Mr. Brodsky made the A.G.’s race entertaining, with his comic asides and over-the-top attacks on his opponents, but most of the political allies that he had spent 28 years courting abandoned him for the front-runners. His biggest endorsement came from nonagenarian folk singer Pete Seeger.
Another woman with a microphone approached. She asked if he wanted to be on her podcast. (She turned out to be Irene McGee from season seven of MTV’s The Real World.)
“I don’t care,” he said.
“What’s your name?”
“My name is Spartacus.”
“Spartacus?” She looked confused.
“I am Spartacus. You don’t even know what that means. When they tried to kill Spartacus after he crushed the slave revolt he stood up and said, ‘I am Spartacus’ Then every other defeated Gladiator stood up and said, ‘I am Spartacus.’ That’s a historical reference for people who are under the age of 17.”
“Maybe I can Netflix it?” A Democratic committeeman—the only other person at Zuccotti Park in a suit and tie—came up and introduced himself.
“Ain’t it great!” Mr. Brodsky said.
The committeeman seemed unsure. “Yeah?” he said, stretching out the vowels.
“It’s what it should be. It’s what we were hoping for!”
After a few awkward and silent seconds, Mr. Brodsky dismissed him with a “Good to see you.”
A couple of old union guys come up to him next. They said that if the mayor is really serious about cleaning up the city’s parks, he can start with some of the parks in their neighborhood in the Bronx.
“That’s brilliant! How do we find out where the dirty parks are?” Mr. Brodsky asks.
“No, by now.”
“We could call the state senators in the area.”
“No! Don’t farm it out. I am going to do talk to these guys,” Mr. Brodsky, pointing at the protesters. “There is a central committee.”
He began to make his way back to the information booth, stepping over the furiously sweeping brooms.
A man in a suit stood up on a ledge and started addressing the crowd about corporate greed. Cameras and protesters surrounded him.
“You see that? Whenever there is a crazy guy, you guys gravitate to him,” Mr. Brodsky said.
The speaker later introduced himself as a Harvard graduate and a small businessman in Manhattan who came down to show solidarity with the protesters.
“Well, he certainly is an old-leader in a group that doesn’t want old style-leaders,” Mr. Brodsky said, walking away.
The widespread assumption about Mr. Brodsky is that he is anxious to get back into politics, that he loved too much the back and forth and the press attention to stay long at his current postings—as a fellow at a liberal think tank, a professor at N.Y.U. and private practice attorney.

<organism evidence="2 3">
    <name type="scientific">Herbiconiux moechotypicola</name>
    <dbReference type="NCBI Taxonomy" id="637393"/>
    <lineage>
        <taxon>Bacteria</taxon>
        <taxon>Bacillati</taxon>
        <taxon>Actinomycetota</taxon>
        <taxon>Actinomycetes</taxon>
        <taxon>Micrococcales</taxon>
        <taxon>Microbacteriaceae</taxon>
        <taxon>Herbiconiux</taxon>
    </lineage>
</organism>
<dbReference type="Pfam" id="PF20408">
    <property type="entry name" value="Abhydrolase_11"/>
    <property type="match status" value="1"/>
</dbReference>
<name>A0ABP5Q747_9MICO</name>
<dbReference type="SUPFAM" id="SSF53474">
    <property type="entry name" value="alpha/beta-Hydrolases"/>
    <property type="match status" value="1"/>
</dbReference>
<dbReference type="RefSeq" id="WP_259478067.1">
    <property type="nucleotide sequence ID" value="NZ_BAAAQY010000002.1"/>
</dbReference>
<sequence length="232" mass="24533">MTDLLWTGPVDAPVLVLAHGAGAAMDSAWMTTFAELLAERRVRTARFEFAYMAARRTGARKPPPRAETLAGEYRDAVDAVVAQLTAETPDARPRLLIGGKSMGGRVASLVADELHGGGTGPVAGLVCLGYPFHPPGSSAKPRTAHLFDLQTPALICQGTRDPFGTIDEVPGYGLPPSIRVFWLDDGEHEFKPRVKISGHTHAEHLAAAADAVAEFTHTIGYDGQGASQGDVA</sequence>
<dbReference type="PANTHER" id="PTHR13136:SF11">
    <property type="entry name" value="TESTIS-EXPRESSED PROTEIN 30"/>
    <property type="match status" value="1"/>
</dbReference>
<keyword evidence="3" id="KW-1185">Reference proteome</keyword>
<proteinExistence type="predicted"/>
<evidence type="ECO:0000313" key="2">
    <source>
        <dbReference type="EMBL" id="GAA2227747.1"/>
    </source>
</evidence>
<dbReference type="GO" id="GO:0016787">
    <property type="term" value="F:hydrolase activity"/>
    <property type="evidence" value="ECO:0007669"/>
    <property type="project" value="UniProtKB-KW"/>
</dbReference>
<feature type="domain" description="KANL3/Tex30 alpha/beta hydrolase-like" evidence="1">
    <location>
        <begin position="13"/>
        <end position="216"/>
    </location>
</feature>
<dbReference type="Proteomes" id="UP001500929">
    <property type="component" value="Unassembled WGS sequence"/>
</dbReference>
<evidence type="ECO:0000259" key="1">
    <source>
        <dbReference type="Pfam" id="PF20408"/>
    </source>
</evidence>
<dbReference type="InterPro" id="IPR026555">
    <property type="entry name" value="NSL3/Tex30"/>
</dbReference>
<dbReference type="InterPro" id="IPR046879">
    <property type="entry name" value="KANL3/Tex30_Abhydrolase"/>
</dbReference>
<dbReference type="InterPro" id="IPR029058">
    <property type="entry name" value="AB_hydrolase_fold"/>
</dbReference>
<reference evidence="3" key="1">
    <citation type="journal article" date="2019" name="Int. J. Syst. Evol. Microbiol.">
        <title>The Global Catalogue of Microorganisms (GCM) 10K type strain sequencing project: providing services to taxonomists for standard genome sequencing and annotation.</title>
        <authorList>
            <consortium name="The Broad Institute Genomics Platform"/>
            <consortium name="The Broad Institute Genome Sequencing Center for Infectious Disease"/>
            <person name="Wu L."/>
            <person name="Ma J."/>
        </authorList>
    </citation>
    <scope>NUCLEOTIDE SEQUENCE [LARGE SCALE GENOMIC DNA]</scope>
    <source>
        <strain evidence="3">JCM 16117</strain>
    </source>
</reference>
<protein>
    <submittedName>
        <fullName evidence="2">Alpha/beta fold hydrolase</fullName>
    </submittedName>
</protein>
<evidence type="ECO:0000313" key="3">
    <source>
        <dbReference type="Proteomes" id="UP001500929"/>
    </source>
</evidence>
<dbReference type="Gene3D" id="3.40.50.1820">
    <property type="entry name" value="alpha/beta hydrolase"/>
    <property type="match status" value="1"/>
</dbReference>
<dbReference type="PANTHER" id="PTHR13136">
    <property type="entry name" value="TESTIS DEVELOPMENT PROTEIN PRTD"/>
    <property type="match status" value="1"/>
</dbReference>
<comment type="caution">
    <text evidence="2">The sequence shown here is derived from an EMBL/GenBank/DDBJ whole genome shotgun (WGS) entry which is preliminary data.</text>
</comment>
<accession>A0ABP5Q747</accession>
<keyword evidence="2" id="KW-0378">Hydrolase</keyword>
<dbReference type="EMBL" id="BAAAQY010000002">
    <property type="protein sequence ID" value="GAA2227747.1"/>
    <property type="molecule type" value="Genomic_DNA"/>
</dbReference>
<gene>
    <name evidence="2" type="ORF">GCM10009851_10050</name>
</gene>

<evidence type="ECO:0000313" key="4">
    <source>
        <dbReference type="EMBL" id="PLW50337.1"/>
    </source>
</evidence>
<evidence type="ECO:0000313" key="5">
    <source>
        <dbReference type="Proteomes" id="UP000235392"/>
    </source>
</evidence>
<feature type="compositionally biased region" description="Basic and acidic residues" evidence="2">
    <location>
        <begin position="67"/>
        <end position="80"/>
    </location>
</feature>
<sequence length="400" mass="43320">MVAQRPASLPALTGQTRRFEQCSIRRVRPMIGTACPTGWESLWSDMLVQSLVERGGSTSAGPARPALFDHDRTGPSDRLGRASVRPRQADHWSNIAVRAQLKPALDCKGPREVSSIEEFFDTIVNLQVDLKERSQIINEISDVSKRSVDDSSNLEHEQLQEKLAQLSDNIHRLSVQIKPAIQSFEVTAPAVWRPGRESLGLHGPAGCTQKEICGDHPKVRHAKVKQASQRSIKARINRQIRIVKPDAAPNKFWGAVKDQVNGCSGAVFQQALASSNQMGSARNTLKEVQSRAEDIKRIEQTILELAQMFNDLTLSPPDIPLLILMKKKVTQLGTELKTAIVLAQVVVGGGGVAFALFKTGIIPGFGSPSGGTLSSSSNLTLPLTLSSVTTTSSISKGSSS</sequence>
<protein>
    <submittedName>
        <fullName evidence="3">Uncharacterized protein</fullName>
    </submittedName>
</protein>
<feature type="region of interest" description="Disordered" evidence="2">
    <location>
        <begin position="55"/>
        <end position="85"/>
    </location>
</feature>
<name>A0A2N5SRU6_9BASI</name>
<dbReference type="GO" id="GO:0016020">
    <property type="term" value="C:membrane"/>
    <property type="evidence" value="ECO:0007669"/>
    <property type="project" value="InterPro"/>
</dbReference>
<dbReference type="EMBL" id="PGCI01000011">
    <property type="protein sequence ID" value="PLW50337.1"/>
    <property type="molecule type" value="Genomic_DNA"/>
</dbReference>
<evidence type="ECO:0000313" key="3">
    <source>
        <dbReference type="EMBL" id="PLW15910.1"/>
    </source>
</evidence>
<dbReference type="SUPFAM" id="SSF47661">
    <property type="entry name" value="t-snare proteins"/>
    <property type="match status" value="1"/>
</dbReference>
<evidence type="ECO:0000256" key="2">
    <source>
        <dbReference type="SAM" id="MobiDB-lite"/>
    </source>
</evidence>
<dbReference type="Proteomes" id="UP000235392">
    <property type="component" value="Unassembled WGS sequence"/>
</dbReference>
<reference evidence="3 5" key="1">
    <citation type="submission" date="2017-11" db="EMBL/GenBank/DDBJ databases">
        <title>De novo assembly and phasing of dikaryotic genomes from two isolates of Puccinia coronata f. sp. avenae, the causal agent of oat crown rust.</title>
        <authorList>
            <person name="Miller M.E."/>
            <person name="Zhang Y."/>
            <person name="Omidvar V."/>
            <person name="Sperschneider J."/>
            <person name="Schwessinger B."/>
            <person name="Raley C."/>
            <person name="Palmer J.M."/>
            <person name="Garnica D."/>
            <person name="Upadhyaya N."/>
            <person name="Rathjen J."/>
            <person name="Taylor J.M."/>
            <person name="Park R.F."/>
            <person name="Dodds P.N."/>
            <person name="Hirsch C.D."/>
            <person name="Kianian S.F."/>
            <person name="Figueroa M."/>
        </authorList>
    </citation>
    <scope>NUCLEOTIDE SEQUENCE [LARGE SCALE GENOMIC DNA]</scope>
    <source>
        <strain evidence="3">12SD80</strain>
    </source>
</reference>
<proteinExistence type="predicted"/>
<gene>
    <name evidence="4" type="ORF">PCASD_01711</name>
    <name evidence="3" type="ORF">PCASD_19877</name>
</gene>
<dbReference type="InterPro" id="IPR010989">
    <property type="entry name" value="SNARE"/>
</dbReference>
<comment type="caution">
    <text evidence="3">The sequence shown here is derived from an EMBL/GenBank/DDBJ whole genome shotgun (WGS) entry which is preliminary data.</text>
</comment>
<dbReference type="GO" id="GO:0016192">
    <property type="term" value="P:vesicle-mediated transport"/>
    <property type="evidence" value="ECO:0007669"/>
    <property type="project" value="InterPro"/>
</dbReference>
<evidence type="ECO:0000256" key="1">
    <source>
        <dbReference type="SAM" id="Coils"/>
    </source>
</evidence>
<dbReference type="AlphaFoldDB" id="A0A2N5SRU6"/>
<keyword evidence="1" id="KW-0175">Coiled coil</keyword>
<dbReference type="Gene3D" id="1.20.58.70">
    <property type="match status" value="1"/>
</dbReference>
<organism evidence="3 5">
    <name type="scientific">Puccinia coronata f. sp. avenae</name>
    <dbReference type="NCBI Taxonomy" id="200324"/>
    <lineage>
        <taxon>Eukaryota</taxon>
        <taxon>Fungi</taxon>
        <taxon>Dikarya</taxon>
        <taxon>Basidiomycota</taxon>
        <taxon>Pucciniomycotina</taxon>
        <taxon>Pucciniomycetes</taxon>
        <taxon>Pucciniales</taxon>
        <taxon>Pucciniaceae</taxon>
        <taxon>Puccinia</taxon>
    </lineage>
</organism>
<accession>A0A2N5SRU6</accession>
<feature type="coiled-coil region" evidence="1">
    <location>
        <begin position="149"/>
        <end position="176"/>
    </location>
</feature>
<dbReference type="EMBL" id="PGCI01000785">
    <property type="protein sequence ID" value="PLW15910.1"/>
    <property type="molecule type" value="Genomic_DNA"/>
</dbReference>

“I think he still has the fever in his blood,” said one television producer who has had Mr. Brodsky on. “There is still a part of him that wants to give it another shot.”
He has been said to be exploring a possible run for Westchester county executive, a Democratic-leaning county where the seat is now held by a Republican.
“You may have to ask these questions because at journalism school they told you to,” he said when asked if he wanted to get back into politics. “I have a desire to fly. I have a desire to make a trillion dollars. I have a desire to play scratch gold. What’s the point? I am having a good time. I am doing something important.”
It was O.K. By that point a little rain had begun to fall, and a handful of elected officials had begun to gather at a corner of the park for a news conference. Despite no longer being in office, and despite his concerns about the co-option of the protests by the pols, Mr. Brodsky joined them, standing in the back.
“I am from Westchester County, and I am old,” he told the protesters and the press. “That park is clean. That park has never been cleaner. If the cops are sent in there tomorrow it is not for public health and sanitation. It is to crush a movement. It won’t work. It didn’t work in the antiwar movement. It won’t work for Occupy Wall Street. And it’s not just generational—it’s for people of every hair color to join in on.”
And with that, he faded back into the crowd of protesters and politicians.